Kanye West “is the hierarchy,” according to a friend who reportedly helped the rapper and designer found his mysterious private school.
“We are taught that black men are incapable of being heads of [institutions] even though we have seen our white counterparts fail over and over again,” Malik Yusef, a longtime friend of West’s and a self-professed “administrator, administering information to young, growing minds” of the Donda Academy, told The Post. “Kanye may fail. So what? Is he capable of educating his children? Yes.”
The school, a pre-K through 12th grade Christian academy in Simi Valley, Calif., opened its doors in 2021 (initially going from kindergarten through 8th grade) and named for the rapper’s mother, Donda West, who died in 2007 after cosmetic procedures and who was chair of Chicago State University’s English department.
West himself has proclaimed that the school’s teachers could “actually turn your kids into, like, geniuses.” But so far he has kept a tight lid on Donda’s curriculum and the people who teach it.
“Most [schools] teach reading and math. But those things never made the world better. I’m not saying we don’t teach arithmetic but that does not have bearing on how our world is structured,” Yusef added. “People have done unpleasant things to the world with their calculations. I don’t think they focus on [math] alone. I don’t think that makes for a good school.”
Poet and rapper Yusef claims to have been there from the start and explained to The Post that Donda is not spur of the moment.
“We’ve been putting together the school forever,” Yusef told The Post. “It started years ago, before the passing of Mom [Donda West]. It was [originally] not going to be called Donda. But we came up with the Donda-izing — it went through the Kanye vortex.”
As for the perceived secrecy around the school, Yusef explained, “There is a level of exclusivity. People need to get out of the hype-beast blender where [school officials] have to divulge information. There are no secrets here. It feels mysterious because people have no egress.”
According to Rolling Stone, families of students sign nondisclosure agreements that a school consultant described to the publication as an “informal agreement.”
“Most people want to know what’s going on for the sake of knowing,” said Yusef. “But there are some things that are private. Like Donda. Donda is private.”
Here’s what is known: The student-to-teacher ratio is impressive (according to the school’s website: 10:1). Annual tuition runs $15,000. There is an elite basketball team, the Donda Doves — rostered with elite players recruited from high schools around the US and outfitted in Balenciaga uniforms and Yeezys, that finished last year with 11 wins and 9 losses.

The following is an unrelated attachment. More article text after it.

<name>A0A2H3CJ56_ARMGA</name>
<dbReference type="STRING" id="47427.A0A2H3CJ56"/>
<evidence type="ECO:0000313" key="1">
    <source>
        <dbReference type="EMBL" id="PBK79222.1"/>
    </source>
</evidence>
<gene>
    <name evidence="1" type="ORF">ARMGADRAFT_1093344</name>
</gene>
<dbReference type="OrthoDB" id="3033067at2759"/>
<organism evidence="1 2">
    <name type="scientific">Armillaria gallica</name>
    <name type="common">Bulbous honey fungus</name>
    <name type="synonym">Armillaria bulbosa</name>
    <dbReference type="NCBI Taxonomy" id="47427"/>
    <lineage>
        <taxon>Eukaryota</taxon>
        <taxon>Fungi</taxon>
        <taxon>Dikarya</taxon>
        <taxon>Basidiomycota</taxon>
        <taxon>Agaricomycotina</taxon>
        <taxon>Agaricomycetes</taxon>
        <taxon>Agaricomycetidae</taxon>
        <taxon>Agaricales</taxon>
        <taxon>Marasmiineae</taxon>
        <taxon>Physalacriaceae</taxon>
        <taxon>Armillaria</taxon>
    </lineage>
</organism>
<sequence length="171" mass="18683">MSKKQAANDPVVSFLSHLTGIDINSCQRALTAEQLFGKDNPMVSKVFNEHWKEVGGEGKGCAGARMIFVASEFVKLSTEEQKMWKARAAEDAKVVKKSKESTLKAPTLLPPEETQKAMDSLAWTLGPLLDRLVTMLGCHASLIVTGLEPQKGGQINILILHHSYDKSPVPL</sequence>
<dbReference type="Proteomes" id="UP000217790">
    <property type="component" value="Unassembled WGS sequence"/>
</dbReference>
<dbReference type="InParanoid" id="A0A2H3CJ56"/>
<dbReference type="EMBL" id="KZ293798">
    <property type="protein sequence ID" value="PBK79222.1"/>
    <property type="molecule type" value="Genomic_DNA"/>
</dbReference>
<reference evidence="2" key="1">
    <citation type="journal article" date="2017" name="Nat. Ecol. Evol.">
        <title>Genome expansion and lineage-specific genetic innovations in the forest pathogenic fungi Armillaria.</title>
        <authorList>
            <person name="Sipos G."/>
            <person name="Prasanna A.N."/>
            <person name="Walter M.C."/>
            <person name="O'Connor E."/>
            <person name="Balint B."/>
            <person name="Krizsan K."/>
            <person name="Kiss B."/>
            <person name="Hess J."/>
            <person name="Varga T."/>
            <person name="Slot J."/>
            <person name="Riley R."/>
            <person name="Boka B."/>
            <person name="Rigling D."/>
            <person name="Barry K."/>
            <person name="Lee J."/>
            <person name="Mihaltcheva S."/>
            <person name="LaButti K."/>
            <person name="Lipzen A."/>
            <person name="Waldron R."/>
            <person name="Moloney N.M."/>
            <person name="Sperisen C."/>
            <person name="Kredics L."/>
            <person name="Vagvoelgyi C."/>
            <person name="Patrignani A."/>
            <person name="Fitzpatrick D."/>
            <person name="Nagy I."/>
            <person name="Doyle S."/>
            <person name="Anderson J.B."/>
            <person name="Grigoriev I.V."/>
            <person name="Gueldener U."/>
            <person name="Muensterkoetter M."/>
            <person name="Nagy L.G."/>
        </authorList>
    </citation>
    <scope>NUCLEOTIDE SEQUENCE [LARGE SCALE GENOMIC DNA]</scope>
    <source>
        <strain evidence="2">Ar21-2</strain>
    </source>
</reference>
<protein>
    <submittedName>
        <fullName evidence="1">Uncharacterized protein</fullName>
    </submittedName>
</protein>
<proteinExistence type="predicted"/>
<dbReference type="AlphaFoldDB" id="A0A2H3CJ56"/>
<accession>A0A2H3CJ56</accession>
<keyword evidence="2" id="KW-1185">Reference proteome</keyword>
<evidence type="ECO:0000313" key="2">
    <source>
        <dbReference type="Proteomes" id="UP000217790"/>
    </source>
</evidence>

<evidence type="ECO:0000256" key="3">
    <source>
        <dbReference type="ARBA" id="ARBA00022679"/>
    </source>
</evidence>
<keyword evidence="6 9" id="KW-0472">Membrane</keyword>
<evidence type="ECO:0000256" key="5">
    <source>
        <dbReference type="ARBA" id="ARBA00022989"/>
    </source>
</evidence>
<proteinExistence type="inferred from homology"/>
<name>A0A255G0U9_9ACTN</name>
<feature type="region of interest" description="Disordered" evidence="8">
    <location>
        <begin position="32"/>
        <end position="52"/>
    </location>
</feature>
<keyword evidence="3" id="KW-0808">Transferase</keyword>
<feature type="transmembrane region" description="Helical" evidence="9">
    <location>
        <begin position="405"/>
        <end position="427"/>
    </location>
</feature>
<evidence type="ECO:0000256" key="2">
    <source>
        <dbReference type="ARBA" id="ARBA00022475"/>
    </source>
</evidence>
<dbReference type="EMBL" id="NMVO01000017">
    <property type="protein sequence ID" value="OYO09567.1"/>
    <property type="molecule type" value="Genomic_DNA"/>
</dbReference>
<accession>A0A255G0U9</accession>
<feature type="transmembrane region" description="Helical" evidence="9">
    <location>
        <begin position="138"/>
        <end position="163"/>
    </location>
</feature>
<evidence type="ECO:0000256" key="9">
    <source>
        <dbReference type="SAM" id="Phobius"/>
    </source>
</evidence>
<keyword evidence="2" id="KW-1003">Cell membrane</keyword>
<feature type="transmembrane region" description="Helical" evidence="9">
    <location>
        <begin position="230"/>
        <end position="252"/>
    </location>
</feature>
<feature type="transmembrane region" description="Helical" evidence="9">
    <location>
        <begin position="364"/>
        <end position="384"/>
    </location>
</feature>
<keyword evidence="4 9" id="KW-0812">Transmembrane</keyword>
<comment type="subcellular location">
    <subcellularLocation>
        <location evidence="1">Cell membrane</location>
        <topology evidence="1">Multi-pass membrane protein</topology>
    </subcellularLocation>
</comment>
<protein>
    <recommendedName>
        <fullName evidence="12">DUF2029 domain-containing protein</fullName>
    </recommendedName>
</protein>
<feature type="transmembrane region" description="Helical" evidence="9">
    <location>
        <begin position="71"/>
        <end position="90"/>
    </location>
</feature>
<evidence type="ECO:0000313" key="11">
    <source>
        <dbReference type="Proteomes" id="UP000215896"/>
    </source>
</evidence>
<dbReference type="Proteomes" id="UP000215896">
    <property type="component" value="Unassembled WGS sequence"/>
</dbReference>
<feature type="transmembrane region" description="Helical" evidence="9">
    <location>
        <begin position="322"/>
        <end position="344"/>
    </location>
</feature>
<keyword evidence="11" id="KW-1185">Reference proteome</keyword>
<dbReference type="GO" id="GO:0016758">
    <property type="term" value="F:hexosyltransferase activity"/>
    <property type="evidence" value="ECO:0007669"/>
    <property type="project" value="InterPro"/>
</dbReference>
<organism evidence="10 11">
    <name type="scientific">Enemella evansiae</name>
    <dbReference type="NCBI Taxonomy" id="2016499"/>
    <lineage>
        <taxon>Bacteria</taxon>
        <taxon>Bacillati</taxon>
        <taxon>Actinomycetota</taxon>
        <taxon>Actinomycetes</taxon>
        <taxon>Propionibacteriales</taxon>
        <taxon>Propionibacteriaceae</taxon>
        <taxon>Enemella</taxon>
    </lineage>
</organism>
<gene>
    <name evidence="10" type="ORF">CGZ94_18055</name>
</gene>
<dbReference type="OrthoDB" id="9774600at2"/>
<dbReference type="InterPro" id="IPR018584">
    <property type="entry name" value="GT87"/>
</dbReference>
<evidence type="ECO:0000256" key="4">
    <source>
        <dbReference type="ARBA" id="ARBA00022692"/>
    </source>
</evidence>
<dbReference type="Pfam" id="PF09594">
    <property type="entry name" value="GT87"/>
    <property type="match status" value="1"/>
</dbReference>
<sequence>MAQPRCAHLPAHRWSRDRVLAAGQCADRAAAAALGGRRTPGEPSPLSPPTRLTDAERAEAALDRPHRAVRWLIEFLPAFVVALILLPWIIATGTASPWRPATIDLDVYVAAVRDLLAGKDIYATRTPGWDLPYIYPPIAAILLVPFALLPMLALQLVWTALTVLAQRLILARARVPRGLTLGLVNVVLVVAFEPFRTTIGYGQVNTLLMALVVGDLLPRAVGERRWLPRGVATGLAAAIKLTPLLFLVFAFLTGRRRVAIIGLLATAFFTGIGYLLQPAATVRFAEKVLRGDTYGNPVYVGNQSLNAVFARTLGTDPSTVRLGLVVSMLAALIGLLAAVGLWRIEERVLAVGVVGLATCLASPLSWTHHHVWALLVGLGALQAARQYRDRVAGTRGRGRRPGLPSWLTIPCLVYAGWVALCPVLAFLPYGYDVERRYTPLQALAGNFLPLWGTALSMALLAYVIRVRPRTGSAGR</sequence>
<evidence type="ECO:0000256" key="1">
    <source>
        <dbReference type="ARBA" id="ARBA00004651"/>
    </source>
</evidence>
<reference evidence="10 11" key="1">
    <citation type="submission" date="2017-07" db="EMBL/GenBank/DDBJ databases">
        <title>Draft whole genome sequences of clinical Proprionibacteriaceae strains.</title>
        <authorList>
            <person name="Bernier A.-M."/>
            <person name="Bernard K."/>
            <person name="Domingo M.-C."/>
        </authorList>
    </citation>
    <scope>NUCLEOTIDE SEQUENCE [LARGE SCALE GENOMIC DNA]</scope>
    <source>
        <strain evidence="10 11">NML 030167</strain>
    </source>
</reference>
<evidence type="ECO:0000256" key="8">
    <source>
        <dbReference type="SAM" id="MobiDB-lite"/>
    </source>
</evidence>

There are also visual arts, film and Parkour classes, as well as a gospel choir that takes part in West’s Sunday Service performances.
Principal and executive director Brianne Campbell’s previous jobs, according to her LinkedIn profile, include choir director, music teacher and signing services coordinator at a title company. According to Rolling Stone, she does not have experience as a school principal.
Cambell did not reply to requests for comment.
“I don’t know who the principal was on Monday morning. Without talking to Ye, I don’t know who the principal is now,” Yusef said. “Ye could have changed the principal … One contributor to the curriculum is Malik Yusef. I have no ability to share any other names. I don’t want to go on the record speaking falsehoods.”
So who is in charge of running the private academy, which has not yet been accredited by the state of California?
“Kanye is the proprietor,” said Yusef. “The decisions made at Donda are made by Kanye.”
West’s own children with ex-wife Kim Kardashian — daughters North, 9, and Chicago, 4, and sons Saint, 6, and Psalm, 3 — do not attend the school, however, much to his dismay.
School days include “full school worship; core classes of language arts, math and science; lunch & recess” and the curriculum was designed to “promote ideation, prototyping, and real-world implementation” and help students “grow in their faith and community through daily all-school worship and celebration at Sunday Service,” according to the Donda web site.
“I don’t know what time the school starts; I can’t speak on chronology,” said Yusef. “I think they are learning in an environment designed for learning. Maybe somebody talks about fishing. Fishing is important because we eat fish. Why can’t that be part of the curriculum? How many times do you need to understand George Washington in your life? You don’t need to say he is a great man.”
While Yusef does not send his own children to Donda – he resides in Chicago, but he said he would if he could – he maintained to The Post that it provides an ideal environment overseen by Kanye West.
“There is a hierarchy. Ye is the hierarchy,” said Yusef. “What he says goes. I trust him. We trust his information and his vision. For almost 20 years I’ve trusted this man to be the leader… He has not failed me. I trust him to work with youth. I trust him to be the good shepherd. Whatever the curriculum is, I know that the children come out healthy.”